More and more Americans are on the verge of starring in films thanks to a proliferation of surveillance cameras used in law enforcement. But unlike actors on the silver screen, these film stars are not going to be winning Oscars any time soon.
In New York, the number of cameras being operated in Greenwich Village and Soho jumped from 142 to 2,227 during an eight-year period ending in 2005, according to a report published by the New York Civil Liberties Union.
In Chicago, an undisclosed number of cameras have been linked together in what is being called "Operation Virtual Shield." A recent Wall Street Journal article about the program explained that police surveillance is now being aided by cameras operated by other government agencies, and even privately owned cameras.
It's happening outside big cities, too. A November report from National Public Radio described the case of the tiny town of Tiburon, California, where the council decided to install a handful of cameras on the two roads that lead into and out of town, so the city can monitor traffic.
Law enforcement officials see the cameras as a boon since they help with identifying criminals and solving crimes. Critics question the cost and effectiveness of the cameras, and lament the paranoia and distrust that they say comes with constantly being watched.
Denny Powers, Criminal Justice Program Director at South University, is a proponent of surveillance cameras. Once someone sets foot into the public sphere, "there is no expectation of privacy and the Fourth Amendment does not apply," he says. "The police or whomever may film in public as long as they have a legal right to be in the place from which the film is being made."
In order to obtain video footage in a criminal case, investigators don't have to do all of the leg work that's required to obtain a wire tap, Powers points out. Often all that's required to access soundless video footage is a simple subpoena. He points to a November 2009 report in the FBI Law Enforcement Bulletin that explains legal findings regarding surveillance cameras inserted on the top of utility poles. In one case, the California Supreme Court decided that it was perfectly legal for police to use a flyover to observe an individual's fenced-in back yard because there was reasonable suspicion that this individual was growing marijuana. The court found that it was not unlawful for the police to investigate in this manner since "one who grows illicit drugs in his backyard is [not] ‘entitled to assume' his unlawful conduct will not be observed by a passing aircraft or by a power company repair mechanic on a pole overlooking the yard."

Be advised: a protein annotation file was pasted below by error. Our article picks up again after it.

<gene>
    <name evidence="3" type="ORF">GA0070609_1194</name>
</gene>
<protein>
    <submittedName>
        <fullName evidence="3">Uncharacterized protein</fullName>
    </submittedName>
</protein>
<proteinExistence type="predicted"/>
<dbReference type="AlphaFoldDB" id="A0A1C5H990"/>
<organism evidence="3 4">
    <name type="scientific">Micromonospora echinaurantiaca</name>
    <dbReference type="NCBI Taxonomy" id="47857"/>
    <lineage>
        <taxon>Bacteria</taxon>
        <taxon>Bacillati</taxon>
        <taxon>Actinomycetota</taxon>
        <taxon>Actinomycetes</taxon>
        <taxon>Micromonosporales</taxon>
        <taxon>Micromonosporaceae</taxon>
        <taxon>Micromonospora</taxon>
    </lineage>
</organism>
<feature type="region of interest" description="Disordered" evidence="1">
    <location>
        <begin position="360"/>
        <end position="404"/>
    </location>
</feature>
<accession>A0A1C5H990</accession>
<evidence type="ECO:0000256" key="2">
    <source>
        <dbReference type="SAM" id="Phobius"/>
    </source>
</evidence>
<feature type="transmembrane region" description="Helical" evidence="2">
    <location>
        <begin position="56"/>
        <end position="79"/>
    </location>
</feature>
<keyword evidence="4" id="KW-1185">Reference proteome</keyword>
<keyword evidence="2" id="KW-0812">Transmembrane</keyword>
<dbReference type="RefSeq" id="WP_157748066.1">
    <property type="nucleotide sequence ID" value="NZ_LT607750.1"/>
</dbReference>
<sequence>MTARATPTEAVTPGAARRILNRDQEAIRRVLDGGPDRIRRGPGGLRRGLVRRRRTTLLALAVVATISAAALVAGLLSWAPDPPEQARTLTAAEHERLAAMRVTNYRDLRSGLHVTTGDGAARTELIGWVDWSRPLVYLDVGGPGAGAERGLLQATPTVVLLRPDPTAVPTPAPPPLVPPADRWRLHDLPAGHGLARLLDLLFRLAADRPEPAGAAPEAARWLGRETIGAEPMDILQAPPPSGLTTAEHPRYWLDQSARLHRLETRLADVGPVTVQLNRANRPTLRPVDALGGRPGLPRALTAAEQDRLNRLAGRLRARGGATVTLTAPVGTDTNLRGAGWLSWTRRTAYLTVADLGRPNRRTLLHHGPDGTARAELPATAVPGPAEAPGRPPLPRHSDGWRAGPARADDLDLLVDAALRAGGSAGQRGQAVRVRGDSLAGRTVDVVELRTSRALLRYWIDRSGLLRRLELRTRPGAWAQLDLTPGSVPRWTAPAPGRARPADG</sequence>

The use of strategically placed cameras can aid in investigations because of their inconspicuous nature. If a police officer has the right to be where a video camera can be installed, proponents argue, then it's not an invasion of privacy to insert a camera in that space.
But Jay Stanley, Public Education Director of the ACLU's Technology and Liberty Program, has a different take on the trend. He says there are two levels of risk with the rise in ubiquitous surveillance. The first issue is that footage could be misused, he says, noting the case of a suicide that a surveillance camera recorded in the lobby of a public housing facility in New York. The video made its way onto the internet.
The second issue, Stanley says, is that the widespread use of video surveillance "will really have an effect on our public spaces. Most people act differently when they're being watched by the authorities. And when you're being videotaped, you lose control of who your audience is."
Privacy advocates argue that there is little oversight regarding who can get access to video footage. And Stanley questions whether the technology is cost-effective, noting debate about an initiative in England to spend more than $800 million to install one million cameras throughout London. A 2009 study reported in The Independent newspaper suggests that only one crime has been solved for every 1,000 cameras in use. Studies run in this country have also raised questions about how well cameras act as a crime deterrent. Researchers at New York University, for example, found "no persuasive evidence" that surveillance cameras installed at one housing complex in Manhattan significantly reduced crime, according to a 2009 write up of the research in a blog published by the New York Times. The researchers also looked at the impact of cameras at a second complex and found stronger evidence of an impact on minor crime, but not major crime.
"Americans have always been a freewheeling people, and it would be a pity if we can't conserve the freedom that we've always had," Stanley says. "In many ways, privacy is a conservative issue. It's about conserving the expectations of privacy that Americans have always enjoyed."
Powers, however, remains a supporter of the trend.
"Most individuals are appreciative of the surveillance as it does not seem to have an effect on their daily lives," Powers says. "Again, there is no expectation of privacy in public, so public surveillance is a good thing. ... It leads to solved cases and bringing the offenders to justice."